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Andrea Blair

Global Practice Leader Business Continuity Planning & Senior Consultant, TÜV SÜD Global Risk Consultants

Andrea Blair

Global Practice Leader Business Continuity Planning & Senior Consultant, TÜV SÜD Global Risk Consultants

Andrea Blair“I had three children in four years and I had to make some tough choices throughout to balance work and family life. There were times I said, “I am truly honoured that you would consider me for this opportunity but I don’t think I’m going to be able to do a good job,” and I stepped back. There were also times I felt I was passed over for a promotion, because someone decided I could not handle something I was well suited for instead of asking me. But a defining moment of my career happened when I jumped at an opportunity nobody wanted to take on. The role was out of our comfort zones as risk control engineers. I raised my hand and said, “This is interesting to me. I feel like I could do these things.” Right now, that is really my specialty. There was a need and I went for it. Now, I’ve grown that into my thing.”

Andrea Blair, Global Practice Leader Business Continuity Planning & Senior Consultant, TÜV SÜD Global Risk Consultants.

 

How do you balance work and family life?

It’s been what I have to do. I had three children in four years. For me, it was not just a challenge of supporting my children as a mom, but it was also supporting my husband’s career, which included relocating our family every few years. These moves presented challenges on both fronts. Some nights I just didn’t sleep to get it all done. But I enjoyed working. I love being an engineer. But I was a mom as well and I took that responsibility. It was just as important as anything else. I feel that my experience and challenges as both a mother and consultant have complimented each other and made me better at both.  I remember I wanted to get my Professional Engineering Accreditation which required many references, essay submissions and passing two eight hour exams. My children were in elementary school at that time. We turned the dining room into a homework “mom study” area for several months and we all studied together. My daughters still remember those times and were more excited than me when I passed both exams and achieved the accreditation.  This instilled in them that they can do the same.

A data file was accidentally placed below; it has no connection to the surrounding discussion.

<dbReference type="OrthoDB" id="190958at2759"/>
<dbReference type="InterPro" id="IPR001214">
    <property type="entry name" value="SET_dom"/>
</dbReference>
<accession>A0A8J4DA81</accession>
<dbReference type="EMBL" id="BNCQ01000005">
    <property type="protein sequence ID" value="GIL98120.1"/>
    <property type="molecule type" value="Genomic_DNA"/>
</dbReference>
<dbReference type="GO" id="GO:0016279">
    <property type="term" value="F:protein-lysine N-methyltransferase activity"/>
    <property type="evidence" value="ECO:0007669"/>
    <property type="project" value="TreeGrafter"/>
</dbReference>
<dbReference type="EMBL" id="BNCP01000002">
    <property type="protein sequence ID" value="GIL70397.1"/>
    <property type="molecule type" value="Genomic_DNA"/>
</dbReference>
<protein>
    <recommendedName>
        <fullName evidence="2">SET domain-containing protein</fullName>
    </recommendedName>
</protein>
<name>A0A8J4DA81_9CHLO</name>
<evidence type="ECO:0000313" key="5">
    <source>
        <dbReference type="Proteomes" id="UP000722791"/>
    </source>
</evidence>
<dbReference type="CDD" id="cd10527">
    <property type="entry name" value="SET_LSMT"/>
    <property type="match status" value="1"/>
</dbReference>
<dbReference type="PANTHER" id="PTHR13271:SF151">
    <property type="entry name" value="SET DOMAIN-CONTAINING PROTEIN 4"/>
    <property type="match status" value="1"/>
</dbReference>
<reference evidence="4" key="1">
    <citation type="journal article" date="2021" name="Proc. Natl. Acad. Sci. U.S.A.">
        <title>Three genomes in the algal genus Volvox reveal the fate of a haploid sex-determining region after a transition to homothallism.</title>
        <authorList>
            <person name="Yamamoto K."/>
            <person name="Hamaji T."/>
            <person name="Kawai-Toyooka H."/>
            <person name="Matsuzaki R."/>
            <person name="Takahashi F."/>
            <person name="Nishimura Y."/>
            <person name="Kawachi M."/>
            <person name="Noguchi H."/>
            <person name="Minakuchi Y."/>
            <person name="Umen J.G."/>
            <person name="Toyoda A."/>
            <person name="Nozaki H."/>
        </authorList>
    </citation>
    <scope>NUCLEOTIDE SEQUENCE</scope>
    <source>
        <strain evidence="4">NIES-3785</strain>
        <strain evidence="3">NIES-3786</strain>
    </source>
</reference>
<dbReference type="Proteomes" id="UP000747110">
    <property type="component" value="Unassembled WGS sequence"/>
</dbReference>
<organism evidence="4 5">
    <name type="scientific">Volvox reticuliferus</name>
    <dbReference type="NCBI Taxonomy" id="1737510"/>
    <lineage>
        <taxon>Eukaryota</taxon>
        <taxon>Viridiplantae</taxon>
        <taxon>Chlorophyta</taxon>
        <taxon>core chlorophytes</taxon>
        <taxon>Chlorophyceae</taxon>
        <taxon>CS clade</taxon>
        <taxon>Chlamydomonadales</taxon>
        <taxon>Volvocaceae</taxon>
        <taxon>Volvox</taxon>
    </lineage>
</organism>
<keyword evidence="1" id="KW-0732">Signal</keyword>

What advice would you give to women in similar situations?

Be resourceful. Tasks that didn’t require interaction with my children, I would have someone come and do those. I always also had nannies I trusted. When I hired them, I didn’t try to micromanage them. That is something many working moms struggle with. Find someone you trust so that when you go home, you can spend quality time with your family and when you are working you can focus on that and not what’s going on at home.
 

What would be the one defining success of your Career?

I would say what really kind of set me apart was when I jumped at an opportunity nobody wanted to take on. The role was out of our comfort zones as risk control engineers. But I raised my hand and said, “You know, this is interesting to me. I feel like I could do these things.” That’s where I really got into supply chain analysis, business interruption and continuity. Right now, that is my specialty. I really enjoy it. I find that very exciting. There was a need. I went for it. Now, I’ve grown that into my thing.

 

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